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This electric-shock bracelet helped me quit biting my nails

This electric-shock bracelet helped me quit biting my nails

Following is a transcript of the video.

Abby Tang: There it goes! This thing is a tiny, unpredictable monster.

I'm Abby, and I have bitten my nails for my entire life. I've tried sitting on my hands, wearing that gross bitter nail polish, fake nails, dating a boy who cared about what my nails looked like, that didn't work. I've tried everything. So, I'm gonna try wearing this Pavlok 2 bracelet to shock myself into giving up nail-biting. I'm hoping that this will at least decrease the rate in which I bite my nails, if not stop it completely.

Let's check it out! Right off the bat, it looks like a Fitbit. Add a habit. We wanna stop nail-biting. And so, I can set it to vibrate every time I lift my hand to my mouth, or beep or zap me. We should probably make it zap me, right? 'Cause that's why we're doing this. There it goes! Yup, when my finger goes to my mouth, it's gonna zap me. I don't like that at all. I'm gonna do this for the next two weeks. It's day one of wearing the Pavlok 2. There it goes. It's very excited to see me. I really, really wanna bite my nails right now. But I also don't wanna be electrocuted. So, I guess this is a pretty good deterrent.

Bad. Unfair. But I haven't bitten my nails, which is actually very impressive. I just don't know how much credit I would give the bracelet. I never got used to it. It was an electric shock. Every time I was doing something, I got shocked probably 10 times as many times for things that weren't biting my nails than were, because it just can't tell a difference between when I'm touching my mouth and when I'm just having my hands at a vertical angle.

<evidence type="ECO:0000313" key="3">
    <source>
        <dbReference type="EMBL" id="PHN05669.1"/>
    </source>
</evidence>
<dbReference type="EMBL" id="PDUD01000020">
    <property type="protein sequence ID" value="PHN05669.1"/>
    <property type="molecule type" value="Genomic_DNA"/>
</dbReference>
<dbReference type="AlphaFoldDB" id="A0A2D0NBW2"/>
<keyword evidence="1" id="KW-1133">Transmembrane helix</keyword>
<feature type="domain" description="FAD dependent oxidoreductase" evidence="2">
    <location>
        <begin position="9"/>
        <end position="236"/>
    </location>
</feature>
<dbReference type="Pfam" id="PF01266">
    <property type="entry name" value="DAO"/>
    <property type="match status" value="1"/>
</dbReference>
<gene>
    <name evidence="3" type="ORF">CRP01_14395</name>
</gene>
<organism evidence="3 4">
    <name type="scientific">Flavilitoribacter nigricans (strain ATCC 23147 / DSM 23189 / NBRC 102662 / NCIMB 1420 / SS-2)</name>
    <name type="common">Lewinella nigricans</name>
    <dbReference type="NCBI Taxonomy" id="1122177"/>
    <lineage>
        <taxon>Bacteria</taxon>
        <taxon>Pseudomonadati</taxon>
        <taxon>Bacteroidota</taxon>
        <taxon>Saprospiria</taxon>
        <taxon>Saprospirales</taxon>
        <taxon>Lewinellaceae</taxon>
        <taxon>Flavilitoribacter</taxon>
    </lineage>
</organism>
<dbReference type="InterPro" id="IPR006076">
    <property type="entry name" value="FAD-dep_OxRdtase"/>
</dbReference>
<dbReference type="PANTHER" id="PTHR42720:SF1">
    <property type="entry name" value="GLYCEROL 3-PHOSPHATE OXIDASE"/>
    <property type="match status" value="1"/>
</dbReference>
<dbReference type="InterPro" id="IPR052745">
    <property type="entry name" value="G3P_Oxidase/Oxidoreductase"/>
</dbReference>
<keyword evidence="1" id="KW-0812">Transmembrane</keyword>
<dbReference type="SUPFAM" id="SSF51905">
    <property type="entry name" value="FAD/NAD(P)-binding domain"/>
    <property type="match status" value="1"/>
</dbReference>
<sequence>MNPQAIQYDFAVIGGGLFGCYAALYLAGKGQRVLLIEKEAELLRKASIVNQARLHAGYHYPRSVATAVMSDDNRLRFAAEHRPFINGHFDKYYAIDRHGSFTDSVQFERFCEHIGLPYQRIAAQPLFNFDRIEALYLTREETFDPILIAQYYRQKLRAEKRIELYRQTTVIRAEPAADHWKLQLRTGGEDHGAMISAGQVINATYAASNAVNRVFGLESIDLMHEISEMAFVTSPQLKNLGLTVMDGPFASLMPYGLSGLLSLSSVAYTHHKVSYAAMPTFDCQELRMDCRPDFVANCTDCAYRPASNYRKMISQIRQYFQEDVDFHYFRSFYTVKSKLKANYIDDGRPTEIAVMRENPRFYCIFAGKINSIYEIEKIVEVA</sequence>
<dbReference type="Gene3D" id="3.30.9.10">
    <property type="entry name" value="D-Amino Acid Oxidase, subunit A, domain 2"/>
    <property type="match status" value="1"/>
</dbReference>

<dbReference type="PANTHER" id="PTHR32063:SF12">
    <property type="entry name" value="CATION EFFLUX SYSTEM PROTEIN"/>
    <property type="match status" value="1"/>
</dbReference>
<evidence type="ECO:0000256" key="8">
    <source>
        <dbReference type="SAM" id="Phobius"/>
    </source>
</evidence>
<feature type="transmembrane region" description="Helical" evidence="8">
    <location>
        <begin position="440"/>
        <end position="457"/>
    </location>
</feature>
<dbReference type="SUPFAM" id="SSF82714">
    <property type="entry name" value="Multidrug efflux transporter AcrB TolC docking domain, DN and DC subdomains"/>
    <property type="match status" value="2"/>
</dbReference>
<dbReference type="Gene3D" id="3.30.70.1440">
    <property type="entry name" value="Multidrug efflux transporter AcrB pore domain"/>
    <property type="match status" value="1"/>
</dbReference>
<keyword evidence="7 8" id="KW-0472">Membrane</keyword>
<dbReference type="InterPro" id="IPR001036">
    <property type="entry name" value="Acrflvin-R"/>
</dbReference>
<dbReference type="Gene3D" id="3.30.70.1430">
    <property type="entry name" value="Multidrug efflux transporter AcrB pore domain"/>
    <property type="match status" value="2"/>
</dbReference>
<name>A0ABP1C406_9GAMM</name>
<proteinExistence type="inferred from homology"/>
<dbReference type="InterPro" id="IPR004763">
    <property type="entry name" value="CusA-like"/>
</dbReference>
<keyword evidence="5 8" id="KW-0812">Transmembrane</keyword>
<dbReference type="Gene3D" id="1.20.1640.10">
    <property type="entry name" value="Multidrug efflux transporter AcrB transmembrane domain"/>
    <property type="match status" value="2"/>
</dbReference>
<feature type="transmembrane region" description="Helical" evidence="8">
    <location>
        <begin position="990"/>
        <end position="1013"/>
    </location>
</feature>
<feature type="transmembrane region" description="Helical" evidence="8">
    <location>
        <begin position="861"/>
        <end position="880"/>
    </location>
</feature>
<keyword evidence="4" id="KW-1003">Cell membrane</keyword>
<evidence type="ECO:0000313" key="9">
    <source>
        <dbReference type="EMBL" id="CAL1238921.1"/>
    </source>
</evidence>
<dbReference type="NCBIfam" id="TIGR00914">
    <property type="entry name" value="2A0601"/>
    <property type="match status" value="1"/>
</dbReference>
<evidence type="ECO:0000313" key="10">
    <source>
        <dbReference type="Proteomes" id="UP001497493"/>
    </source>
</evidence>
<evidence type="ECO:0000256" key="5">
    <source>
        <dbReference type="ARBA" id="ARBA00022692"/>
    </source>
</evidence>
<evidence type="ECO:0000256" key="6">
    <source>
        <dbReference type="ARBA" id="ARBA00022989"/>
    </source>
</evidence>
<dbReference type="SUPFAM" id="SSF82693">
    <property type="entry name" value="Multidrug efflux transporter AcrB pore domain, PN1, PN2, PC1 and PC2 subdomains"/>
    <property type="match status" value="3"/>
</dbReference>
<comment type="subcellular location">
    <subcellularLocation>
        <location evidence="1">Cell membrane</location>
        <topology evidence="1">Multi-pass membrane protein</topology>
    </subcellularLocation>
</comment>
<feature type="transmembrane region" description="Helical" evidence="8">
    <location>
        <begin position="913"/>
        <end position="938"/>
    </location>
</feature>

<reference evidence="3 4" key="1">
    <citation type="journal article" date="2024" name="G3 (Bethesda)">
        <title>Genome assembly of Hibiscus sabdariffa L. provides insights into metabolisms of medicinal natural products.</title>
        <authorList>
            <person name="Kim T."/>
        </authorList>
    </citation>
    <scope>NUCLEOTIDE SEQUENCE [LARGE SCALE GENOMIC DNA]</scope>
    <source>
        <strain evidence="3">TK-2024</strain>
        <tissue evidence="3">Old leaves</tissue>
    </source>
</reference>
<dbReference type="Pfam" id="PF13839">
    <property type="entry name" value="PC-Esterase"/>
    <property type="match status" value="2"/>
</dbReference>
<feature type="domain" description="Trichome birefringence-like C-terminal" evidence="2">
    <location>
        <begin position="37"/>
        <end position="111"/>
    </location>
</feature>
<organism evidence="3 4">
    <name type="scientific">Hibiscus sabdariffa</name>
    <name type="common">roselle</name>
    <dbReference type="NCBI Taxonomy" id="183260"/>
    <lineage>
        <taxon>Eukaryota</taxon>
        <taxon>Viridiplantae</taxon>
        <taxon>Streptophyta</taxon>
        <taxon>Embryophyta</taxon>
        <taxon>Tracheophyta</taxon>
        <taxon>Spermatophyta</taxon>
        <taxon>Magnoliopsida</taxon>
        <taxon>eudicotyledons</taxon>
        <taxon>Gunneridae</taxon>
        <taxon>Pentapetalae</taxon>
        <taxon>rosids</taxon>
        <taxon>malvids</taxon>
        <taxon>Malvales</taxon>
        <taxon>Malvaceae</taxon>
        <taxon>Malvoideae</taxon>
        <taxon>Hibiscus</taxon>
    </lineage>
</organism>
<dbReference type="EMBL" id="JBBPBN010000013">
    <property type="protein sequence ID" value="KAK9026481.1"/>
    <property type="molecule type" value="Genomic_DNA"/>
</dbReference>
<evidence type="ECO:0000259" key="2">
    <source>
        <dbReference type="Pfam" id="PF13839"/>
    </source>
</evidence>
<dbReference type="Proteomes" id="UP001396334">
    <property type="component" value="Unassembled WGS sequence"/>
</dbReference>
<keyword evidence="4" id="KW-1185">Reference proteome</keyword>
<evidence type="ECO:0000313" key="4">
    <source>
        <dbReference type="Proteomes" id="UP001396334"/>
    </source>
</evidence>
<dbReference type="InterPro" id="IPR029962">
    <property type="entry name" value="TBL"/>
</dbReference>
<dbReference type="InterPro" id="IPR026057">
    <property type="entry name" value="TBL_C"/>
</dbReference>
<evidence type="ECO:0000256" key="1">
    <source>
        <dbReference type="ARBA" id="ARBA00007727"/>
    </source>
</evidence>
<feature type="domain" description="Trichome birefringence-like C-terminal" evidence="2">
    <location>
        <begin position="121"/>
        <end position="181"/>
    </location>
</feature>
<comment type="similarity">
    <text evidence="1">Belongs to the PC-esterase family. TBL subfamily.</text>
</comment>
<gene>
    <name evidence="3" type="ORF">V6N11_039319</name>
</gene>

So, there's a digital manual for this thing, but I might be old, I guess. I need my paper manual so that I can flip through it, really touch it, feel it, learn it. So, I haven't accessed that. So I have no idea how to troubleshoot some of the glitches that I'm seeing, and I especially don't know what the safety concerns for this guy are. I really wanna get the friend remote working because one of the things I was excited about with this wearable was other people holding me accountable. I had a few coworkers try this on.

Oh! Oh, I didn't care for that at all! Ow!

The shock count is automatic, but the times-you-bite- your-nails count and the times-you-feel-like-you're- going-to-bite-your-nails count you have to manually input yourself. And I don't wanna do that. I'm a little lazy. I don't have time. And then, the automatic one is also counting all the times that it shocks me for no reason. So, it's a little inaccurate. I don't really have a need for that part of the app. After we started this experiment, I saw an ad on Facebook saying that this thing will break a habit in one week. I'm still pretty focused on my fingers. I am very aware that I want to bite them. So, I don't think my habit's broken yet. Honestly, this thing is just reminding me that you don't wanna bite your nails, you shouldn't do that, you're trying to break this habit, and so every time I feel it on my wrist, electrocuted or not, I am aware that I shouldn't do this. So, I don't think we need to shock ourselves.

No! More! Electricity! In my body! We're done. I don't think I used it right, but I used it successfully because I have fingernails. But I don't think my brain was rewired, as the product promises. I think it was probably user error. There's meditation involved, there's, like, accountability activities, which are just, like, writing down the negatives and positives of doing your habit. I don't need to do that; it should just be easier. I don't think I would buy this. I don't think it's worth a purchase. It did work, but I don't know how much credit I can give to the actual device as much as I can give to just having a reminder at all. So, I would just go to Michaels and buy a string.


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